In vague comments Friday, Maduro announced the arrest of a “U.S. marine” and “American spy” who had been apprehended a day earlier. Maduro said the U.S. citizen had been captured in a plot to blow up Venezuela’s El Palito refinery in Carabobo state.

“This is the vengeance of the Gringo Empire against Venezuela to stop our country from producing gas,” Maduro said.

On Monday, Saab offered more detail of an operation he said was designed to strike at Venezuela’s already troubled oil refineries and power grids.

State television broadcast images of weapons allegedly seized in the plot, including a grenade launcher, an Uzi submachine gun and packets of C4 explosives. They were splayed on a table alongside bundles of U.S. cash, cellphones and identification documents, including a grainy image of what appeared to be a copy of a U.S. passport.

Saab claimed Heath was detained in a car loaded with weapons and cash on a highway in the Venezuelan state of Falcón. He said Heath had entered the country illegally from Colombia with the aid of his Venezuelan ­co-conspirators. Saab said that Heath worked as “a contracted mercenary” in Iraq attached to MVM Inc., an Ashburn, Va.-based private security outfit, between 2006 and 2016.

Saab also said authorities had found a coin in Heath’s possession that linked him to the CIA. It was unclear whether he was referring to commonly issued souvenirs known as “challenge coins.”

Saab said Heath had a satellite phone and photos of several Venezuelan military installations and Venezuela’s largest oil refinery, located in Falcón state on the Caribbean coast.

Saab’s claims could not be verified independently. Unlike in the May arrest of the two former U.S. Green Berets, the Venezuelans produced no images or videos of Heath in custody or close-ups of his identification. Public records indicate a Matthew John Heath, 38, lived at Camp Lejeune in North Carolina in the early 2000s. There was no response at a number believed to belong to him.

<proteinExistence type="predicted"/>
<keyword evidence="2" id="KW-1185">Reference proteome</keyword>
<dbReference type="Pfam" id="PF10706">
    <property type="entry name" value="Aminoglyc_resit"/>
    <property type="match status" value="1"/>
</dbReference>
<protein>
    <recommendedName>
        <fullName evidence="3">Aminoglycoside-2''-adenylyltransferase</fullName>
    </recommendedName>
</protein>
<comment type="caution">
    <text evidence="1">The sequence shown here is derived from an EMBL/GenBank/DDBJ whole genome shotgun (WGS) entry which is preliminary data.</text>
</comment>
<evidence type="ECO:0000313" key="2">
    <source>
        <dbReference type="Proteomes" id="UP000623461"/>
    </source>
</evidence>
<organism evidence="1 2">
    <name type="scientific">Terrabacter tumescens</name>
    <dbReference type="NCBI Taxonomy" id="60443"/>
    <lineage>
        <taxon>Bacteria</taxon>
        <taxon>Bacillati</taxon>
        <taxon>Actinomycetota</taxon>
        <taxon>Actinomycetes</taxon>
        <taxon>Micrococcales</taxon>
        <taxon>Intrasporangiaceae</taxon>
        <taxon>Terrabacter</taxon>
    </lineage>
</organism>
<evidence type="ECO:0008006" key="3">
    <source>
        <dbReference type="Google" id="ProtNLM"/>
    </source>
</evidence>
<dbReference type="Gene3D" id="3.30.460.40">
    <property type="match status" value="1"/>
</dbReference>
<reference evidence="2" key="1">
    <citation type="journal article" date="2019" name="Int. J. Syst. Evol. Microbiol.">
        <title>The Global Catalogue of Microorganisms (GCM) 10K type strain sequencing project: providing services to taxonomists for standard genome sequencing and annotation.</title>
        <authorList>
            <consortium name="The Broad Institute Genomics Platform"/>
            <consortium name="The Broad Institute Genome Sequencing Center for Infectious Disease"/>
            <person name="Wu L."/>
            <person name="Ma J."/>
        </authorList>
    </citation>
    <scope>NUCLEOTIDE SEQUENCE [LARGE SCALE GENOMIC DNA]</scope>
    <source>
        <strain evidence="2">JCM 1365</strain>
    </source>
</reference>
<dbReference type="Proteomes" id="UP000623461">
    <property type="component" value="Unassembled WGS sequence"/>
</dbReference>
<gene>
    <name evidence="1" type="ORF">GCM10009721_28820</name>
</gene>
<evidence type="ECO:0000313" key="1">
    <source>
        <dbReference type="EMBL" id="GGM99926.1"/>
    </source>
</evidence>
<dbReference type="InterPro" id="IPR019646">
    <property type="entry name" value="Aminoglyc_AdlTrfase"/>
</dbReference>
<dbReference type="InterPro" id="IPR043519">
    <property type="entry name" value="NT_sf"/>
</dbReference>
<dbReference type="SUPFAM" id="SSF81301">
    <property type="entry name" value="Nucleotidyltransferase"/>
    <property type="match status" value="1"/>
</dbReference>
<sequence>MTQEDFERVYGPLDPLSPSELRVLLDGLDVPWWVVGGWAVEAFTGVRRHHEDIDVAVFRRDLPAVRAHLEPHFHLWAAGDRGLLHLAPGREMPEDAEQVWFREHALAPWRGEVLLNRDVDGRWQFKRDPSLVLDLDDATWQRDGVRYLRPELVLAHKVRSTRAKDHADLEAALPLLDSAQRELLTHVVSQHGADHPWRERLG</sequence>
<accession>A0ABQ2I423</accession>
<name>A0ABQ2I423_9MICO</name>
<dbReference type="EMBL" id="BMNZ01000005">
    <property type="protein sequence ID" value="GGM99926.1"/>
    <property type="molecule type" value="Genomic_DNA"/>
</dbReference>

The CIA declined to comment. Neither MVM nor the State Department responded to requests for comment.

The Trump administration considers Maduro illegitimate. The United States cut diplomatic ties with Maduro’s government last year and now backs opposition leader Juan Guaidó as the country’s rightful leader.

Venezuela’s Maduro tries to recast his authoritarian image, and Guaidó confronts a rebellion

Berry and Denman were sentenced last month to 20 years in prison for conspiracy, illicit weapons trafficking and acts of terrorism for their roles in “Operation Gideon,” a bungled operation in which several dozen defectors from the Venezuelan military and police attempted to reenter the country to capture Maduro.

In a news conference shortly after that failed mission, Maduro showed a video of Denman’s apparent confession. Under interrogation by a man who was not visible, Denman said he worked with Jordan Goudreau, a Canadian-born naturalized U.S. citizen and former Green Beret who ran Silvercorp, a Florida-based security firm that helped organize the mission. A later video confession by Berry appeared to corroborate Denman’s account.

Denman’s relatives have said Goudreau, now a person of interest in an FBI investigation, falsely convinced Denman and Berry that they were taking part in a covert mission approved by the United States and the Venezuelan opposition. Goudreau could not be reached for comment Monday.

Venezuelan executive, detained in failed raid, says he was unwitting pawn

Venezuelan opposition figures have admitted to penning a preliminary deal with Goudreau last year to capture Maduro, but say they backed out after concluding he would be unable to pull off a mission successfully. The U.S. government denied involvement.

Sabotage of Venezuela’s crumbling refineries and power grid could severely damage Maduro, and such attacks have been among the many options discussed by factions of the Venezuelan opposition for months. Venezuela, an OPEC nation that harbors the world’s largest proven oil reserves, has very limited means to refine its own gasoline, and has suffered months of severe fuel shortages. Lines at the pump in some parts of the country have stretched for days, even weeks. Massive blackouts have grown common.